The original Zelda in VR would have exploded my 6 year-old brain

The Legend of Zelda.
(Image credit: Nintendo)

A Japanese modder has managed to create something that will look simply remarkable to those of a certain age: The NES Legend of Zelda working beautifully in VR from a first-person perspective. "I feel like I'm in a dream of those days when I only knew the 8-bit graphics of the NES," writes creator Sugary Noe.

Looking at this thing, you know how they feel. Hard to credit now of course but Zelda looked amazing for the time, and the strength of its visual design is arguably best-shown by the fact that much of what this game introduced remains core to the series—including Breath of the Wild, which returned to the original's more open style.

The game was first released in 1986, and the mod is for QuestZDoom and here is being played on a Quest 2 (first spotted by Gamerant).

The mod is called The Legend of Doom, and as it stands includes the first section of the game. There's something incredible about seeing this 2D world translate into this perspective and look so faithful, and it also has the unexpected effect of giving the game's world a real sense of scale.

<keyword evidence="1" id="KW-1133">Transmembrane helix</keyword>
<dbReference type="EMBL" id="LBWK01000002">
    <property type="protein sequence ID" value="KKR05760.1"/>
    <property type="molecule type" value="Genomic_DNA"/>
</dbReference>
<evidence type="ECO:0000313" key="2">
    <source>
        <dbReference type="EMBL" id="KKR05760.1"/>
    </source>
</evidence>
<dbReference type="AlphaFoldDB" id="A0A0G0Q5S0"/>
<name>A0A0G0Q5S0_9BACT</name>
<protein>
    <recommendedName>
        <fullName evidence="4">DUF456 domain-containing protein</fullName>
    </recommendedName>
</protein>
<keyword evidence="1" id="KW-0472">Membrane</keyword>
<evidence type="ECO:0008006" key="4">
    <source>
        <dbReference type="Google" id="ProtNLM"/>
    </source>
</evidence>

We may be in an era where even PlayStation recognises its games should be on PC, but it'll be a cold day in Hyrule before we ever get close to an official Zelda on here. Not that this stops people of course: You can play Link to the Past and Ocarina of Time thanks to dedicated fan projects, while there are Zelda-themed mods for almost every big game out there.

Rich Stanton

Rich is a games journalist with 15 years' experience, beginning his career on Edge magazine before working for a wide range of outlets, including Ars Technica, Eurogamer, GamesRadar+, Gamespot, the Guardian, IGN, the New Statesman, Polygon, and Vice. He was the editor of Kotaku UK, the UK arm of Kotaku, for three years before joining PC Gamer. He is the author of a Brief History of Video Games, a full history of the medium, which the Midwest Book Review described as "[a] must-read for serious minded game historians and curious video game connoisseurs alike."